Stevens Veterans Office Serves Those Who Served Us
This Veteran’s Day the nation honors an entire generation of young Americans whose lives have been altered by two wars in Afghanistan and Iraq. Recognizing that the effects of war do not stop on the battlefield, but return home with the heroes who proudly and bravely served our country, Stevens reactivated its Veterans Office in 2009 following a hiatus since the Vietnam War.
The Veterans Office is committed to educating and supporting members of all five branches of the military. In the last two years, it has served more than 50 veterans of the wars in Iraq and Afghanistan – as well as current military personnel and their children – at both the graduate and undergraduate level, as well as online through Stevens’ WebCampus program. The Veterans Office provides academic support as well as access to health and counseling services, fitness facilities and the campus ministry.
“These are the best educational benefits offered to veterans and military members since World War II,” said Donald Lombardi, Ph.D., a former officer of the United States Marine Corps and the Academic Director of the Stevens Veterans Office.
With its rich legacy of educating innovators and leaders working at the forefront of technology, science and business, as well is its active partnerships with government agencies and defense sector industry leaders, Stevens has always been an attractive educational institution for veterans. But its appeal has grown since Stevens became a participant in the Yellow Ribbon program, a provision of the federal Veterans Educational Assistance Act of 2008 which expands educational benefits for veterans. Through the Yellow Ribbon program, qualified veterans can receive complete funding for an undergraduate education. Stevens was the first school of its category to receive the Yellow Ribbon designation in the greater New York metropolitan area.
Today, Stevens is proud to have 11 full-time Yellow Ribbon students who are veterans, and four students who are dependents of active duty military and are full-time Yellow Ribbon scholarship recipients, including seven Dean’s List scholars and two varsity athletes.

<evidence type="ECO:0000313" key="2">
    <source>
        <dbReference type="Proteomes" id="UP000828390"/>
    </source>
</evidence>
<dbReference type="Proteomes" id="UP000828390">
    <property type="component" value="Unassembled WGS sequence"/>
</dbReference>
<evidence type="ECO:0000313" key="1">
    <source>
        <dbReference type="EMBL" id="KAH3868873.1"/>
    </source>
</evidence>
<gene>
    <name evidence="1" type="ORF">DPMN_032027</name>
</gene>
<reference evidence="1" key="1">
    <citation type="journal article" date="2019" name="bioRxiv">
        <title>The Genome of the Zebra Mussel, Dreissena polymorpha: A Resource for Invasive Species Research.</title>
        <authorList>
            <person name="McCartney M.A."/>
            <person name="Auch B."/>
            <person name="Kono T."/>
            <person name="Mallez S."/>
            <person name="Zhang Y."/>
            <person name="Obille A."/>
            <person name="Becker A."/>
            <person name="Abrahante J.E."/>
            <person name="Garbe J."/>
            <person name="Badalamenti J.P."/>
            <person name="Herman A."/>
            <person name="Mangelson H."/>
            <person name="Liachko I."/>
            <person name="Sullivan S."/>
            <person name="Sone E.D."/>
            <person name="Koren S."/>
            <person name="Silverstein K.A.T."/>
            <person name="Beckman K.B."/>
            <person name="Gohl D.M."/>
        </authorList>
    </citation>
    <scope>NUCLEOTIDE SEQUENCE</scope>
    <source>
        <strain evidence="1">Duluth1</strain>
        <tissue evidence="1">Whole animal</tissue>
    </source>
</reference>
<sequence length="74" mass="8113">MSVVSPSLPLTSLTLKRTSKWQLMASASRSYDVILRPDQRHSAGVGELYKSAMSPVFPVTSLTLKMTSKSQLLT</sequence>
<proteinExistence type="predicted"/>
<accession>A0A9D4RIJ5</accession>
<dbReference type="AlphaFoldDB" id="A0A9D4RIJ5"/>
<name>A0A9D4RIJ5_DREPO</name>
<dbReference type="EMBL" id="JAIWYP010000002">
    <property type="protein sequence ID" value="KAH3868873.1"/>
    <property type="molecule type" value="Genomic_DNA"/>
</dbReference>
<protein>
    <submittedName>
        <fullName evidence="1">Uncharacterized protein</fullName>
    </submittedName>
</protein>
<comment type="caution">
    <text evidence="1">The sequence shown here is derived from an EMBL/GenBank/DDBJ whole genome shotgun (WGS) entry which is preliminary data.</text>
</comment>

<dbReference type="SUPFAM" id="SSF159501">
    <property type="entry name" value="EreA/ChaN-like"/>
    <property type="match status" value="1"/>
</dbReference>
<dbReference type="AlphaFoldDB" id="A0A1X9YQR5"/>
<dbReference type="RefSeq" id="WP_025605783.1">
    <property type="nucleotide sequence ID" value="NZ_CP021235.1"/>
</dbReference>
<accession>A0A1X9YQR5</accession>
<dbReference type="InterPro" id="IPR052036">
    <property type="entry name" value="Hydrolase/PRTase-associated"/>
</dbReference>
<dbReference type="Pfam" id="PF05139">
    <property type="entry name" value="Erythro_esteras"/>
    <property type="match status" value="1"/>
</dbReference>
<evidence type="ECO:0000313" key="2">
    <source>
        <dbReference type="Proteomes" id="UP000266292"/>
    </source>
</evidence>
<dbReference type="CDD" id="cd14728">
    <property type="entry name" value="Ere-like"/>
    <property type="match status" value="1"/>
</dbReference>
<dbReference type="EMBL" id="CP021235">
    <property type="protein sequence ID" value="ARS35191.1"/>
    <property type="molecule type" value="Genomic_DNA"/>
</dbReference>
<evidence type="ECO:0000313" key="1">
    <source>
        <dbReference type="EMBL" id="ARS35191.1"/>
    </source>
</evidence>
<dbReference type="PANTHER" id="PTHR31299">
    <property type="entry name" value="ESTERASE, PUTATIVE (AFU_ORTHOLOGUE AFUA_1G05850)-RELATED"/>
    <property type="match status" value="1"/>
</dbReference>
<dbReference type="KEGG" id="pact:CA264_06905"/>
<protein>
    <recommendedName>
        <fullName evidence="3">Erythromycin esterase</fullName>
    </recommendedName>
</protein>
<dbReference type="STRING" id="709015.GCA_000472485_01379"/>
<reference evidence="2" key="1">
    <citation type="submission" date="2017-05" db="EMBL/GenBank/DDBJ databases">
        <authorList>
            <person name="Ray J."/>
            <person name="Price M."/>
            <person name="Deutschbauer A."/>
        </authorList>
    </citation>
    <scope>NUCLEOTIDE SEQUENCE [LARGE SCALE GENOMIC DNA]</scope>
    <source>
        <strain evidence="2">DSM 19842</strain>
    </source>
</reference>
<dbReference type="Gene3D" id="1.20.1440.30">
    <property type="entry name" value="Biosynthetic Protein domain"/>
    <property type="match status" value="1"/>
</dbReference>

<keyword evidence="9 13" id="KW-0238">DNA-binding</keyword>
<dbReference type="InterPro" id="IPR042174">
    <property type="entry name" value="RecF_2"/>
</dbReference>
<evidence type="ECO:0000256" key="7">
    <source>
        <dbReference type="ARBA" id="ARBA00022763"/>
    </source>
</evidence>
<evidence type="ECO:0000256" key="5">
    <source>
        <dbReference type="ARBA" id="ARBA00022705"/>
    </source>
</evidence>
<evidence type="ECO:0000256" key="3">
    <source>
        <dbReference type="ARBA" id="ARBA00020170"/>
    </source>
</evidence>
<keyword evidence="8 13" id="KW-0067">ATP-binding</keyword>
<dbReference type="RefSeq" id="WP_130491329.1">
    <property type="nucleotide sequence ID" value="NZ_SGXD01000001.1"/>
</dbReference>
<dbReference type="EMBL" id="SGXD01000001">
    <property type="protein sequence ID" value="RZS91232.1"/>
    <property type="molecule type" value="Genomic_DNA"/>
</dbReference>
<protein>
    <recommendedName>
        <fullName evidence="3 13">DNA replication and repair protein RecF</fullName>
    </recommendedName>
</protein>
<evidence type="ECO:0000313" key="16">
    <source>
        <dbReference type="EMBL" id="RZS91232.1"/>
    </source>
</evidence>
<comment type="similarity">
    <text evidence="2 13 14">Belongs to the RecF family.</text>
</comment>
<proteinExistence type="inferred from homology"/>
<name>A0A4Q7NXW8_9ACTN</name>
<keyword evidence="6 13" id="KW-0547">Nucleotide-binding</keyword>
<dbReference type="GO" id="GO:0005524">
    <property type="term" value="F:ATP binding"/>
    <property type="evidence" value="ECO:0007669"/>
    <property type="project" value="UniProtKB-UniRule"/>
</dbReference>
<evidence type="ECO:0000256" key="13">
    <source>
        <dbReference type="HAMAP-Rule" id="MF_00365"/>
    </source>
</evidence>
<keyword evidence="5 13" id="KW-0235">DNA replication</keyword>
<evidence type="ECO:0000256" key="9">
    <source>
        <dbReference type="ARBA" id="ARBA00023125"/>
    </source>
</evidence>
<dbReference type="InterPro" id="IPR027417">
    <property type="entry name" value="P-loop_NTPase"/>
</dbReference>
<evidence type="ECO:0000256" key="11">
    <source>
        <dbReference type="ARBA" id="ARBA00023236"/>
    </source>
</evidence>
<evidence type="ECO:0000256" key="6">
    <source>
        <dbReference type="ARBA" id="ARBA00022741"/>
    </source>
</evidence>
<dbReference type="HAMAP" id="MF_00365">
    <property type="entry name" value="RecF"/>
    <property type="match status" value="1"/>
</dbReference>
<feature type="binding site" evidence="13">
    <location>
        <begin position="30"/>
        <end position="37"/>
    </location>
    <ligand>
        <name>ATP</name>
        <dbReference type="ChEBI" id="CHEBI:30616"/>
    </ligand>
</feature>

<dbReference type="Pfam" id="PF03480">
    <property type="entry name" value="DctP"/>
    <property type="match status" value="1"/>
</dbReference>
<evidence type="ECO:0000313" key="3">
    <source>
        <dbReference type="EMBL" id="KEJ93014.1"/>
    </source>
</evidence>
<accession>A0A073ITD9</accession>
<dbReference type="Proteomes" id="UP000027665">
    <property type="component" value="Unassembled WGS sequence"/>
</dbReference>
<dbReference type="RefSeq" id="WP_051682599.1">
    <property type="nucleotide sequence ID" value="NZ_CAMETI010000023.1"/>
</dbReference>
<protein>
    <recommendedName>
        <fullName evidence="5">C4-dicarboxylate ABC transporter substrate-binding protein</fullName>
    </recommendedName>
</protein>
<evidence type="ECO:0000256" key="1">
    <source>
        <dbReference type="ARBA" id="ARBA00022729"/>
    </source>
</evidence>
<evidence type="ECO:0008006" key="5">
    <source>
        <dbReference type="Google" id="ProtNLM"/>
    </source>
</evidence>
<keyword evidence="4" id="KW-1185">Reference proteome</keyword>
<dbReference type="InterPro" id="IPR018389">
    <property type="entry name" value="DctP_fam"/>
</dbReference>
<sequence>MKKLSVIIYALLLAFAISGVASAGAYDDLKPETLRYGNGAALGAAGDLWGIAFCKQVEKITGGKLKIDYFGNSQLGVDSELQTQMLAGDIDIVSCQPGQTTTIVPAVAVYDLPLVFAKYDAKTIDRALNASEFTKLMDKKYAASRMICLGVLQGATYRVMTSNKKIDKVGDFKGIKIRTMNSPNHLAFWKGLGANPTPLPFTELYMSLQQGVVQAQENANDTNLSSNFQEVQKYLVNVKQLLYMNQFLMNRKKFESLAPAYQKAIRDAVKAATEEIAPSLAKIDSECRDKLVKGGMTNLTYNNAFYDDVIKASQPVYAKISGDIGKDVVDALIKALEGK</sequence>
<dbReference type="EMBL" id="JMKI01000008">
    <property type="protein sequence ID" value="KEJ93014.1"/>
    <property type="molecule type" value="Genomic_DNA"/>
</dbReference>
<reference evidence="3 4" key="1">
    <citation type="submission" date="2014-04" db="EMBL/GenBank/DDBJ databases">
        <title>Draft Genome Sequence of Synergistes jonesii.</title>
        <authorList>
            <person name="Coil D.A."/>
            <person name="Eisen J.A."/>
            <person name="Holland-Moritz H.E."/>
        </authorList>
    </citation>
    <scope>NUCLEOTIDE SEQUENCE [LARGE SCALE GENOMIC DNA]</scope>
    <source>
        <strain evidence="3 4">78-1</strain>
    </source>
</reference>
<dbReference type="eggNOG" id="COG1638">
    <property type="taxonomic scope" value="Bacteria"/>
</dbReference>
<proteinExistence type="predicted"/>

One of the Dean’s List scholars, former Marine Ben Choe, is an engineering management major and the 2011 recipient of the Student Worker of the Year Award. The university cited him for exemplary work on the Stevens-State of NJ Healthcare Grant Program.
“As a former Marine, I am very impressed by the speed, care and effectiveness of the Stevens Veterans Office,” said Choe. “They went the extra step to make sure the administrative details and all of my students needs were met at the same high standards as the Stevens Educational Charter.”
Other standout veteran students include Ryan Bridge, a two-time All-American wrestler and President’s List scholar, and R.J. Polunin, a biomedical engineering major who contributed to research project on mental health issues with the Veterans Health Administration (VA) hospitals that resulted in an articulation and affiliation agreement with the New York VA Medical System.
“We are continually inspired by these veteran students who continue to advocate for their fellow soldiers after returning home,” said Lombardi. “They know what it means to serve and embody the best of the American spirit.”
In that same vein, the university administration is reaffirming its commitment to all soldiers and veterans by developing partnerships with the VA medical facilities in the northeastern United States, the National Association of State Veteran Homes, and other leading veteran advocacy groups. This year Stevens was also selected as a partner in the US Marine Corps Leadership Scholar program, joining other elite schools like Virginia Tech and The University of North Carolina. In addition, the university works with government agencies on security projects and technological advances, in part through a satellite campus in Washington, D.C. that works to strengthen those partnerships.
Stevens students have also taken steps to make sure campus life for enrolled veterans is welcoming, hassle-free and supportive. A new organization was recently started on the Hoboken campus called Operation: Support Freedom, which plans to support active soldiers and returning veterans by working closely with the Wounded Warrior Project and the Soldier’s Angels program.
“Our whole team does everything possible to make sure the transition to academic life here at Castle Point is as seamless as possible, and peerless in quality by every standard,” said Lombardi.
This is, of course, nothing new for Stevens. The university’s commitment to our nation's active duty, veteran and dependent military community has been firmly established over its 140-year history.
“Providing stellar education in engineering, leadership, and technology to these heroes is not a new commitment from Stevens,” said Lombardi. “The university has been providing education ranging from the Navy Steamship Engineering School during World War I, to officer leadership training during World War II, followed by engineering education during the wars in Korea and Vietnam.”
Additional information on the Stevens Veterans Office may be found at /sit/veterans/.